Rochester, N.Y. – Zena Chambers says she’s blessed to be 48-years-old. Chambers is one of millions living with HIV.
She contracted the disease through a blood transfusion after giving birth to her son in 1985.
“Lord, just let me raise my children and see plenty of grandchildren, weddings and graduations, everything,” Chambers said. “I just wanted to see my children grow up.”
“I have grandchildren, great grandchildren so I feel truly blessed,” said Chambers.
Chambers says helping others is what keeps her going.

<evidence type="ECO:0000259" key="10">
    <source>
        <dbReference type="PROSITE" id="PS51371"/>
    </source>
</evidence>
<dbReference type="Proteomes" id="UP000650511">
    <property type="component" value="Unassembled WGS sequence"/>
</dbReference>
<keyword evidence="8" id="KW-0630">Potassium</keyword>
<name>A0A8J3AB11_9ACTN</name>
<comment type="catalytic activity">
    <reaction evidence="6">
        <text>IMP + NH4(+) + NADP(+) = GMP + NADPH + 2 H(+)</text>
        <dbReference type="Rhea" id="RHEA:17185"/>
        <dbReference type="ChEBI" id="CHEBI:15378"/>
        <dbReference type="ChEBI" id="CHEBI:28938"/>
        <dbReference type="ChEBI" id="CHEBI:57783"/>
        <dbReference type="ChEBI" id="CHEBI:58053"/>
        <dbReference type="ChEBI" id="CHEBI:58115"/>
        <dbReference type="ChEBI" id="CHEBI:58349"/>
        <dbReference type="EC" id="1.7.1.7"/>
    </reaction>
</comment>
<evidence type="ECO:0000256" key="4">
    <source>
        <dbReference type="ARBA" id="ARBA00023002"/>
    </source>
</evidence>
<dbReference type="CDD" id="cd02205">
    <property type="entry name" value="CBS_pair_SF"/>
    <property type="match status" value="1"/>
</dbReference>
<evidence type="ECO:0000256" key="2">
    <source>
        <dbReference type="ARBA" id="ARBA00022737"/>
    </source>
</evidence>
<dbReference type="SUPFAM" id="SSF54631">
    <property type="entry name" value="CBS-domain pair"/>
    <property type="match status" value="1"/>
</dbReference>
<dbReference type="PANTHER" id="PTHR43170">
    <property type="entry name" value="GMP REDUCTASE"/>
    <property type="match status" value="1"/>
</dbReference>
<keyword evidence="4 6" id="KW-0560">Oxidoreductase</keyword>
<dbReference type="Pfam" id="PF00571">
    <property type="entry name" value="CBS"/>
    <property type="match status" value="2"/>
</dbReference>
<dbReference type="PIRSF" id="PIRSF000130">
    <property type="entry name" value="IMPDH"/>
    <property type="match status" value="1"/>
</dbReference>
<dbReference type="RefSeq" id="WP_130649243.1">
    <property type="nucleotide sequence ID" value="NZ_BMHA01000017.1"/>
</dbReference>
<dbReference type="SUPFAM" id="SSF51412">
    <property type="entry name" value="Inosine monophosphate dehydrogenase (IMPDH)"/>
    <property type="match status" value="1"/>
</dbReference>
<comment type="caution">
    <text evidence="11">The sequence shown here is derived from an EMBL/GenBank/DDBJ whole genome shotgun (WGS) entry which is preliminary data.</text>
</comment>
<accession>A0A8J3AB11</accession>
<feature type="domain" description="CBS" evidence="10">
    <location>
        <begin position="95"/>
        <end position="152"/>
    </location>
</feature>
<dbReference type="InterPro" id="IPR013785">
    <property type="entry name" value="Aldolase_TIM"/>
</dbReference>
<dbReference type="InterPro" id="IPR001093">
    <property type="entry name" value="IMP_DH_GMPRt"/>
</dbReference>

“HIV is a community issue that we have to talk about, because if we don't continue to talk about, HIV is swept under the rug like it doesn't exist and it does,” Chambers said.
Gregory Bouie lost good friends to the disease at the age of 21.
“An individual that I was really good friends with, we used to go out together had contacted something and he thought it was a cold and he just started to dwindle,” Bouie said.
While there's more knowledge about the disease, the number of those infected continues to grow.
For those honoring World AIDS Day, they hope this day will raise awareness.
“I hope we will go to zero infections and zero discrimination and that there will be unity in our community for those people infected and affected by this disease because it's not an easy thing to deal with,” Chambers said.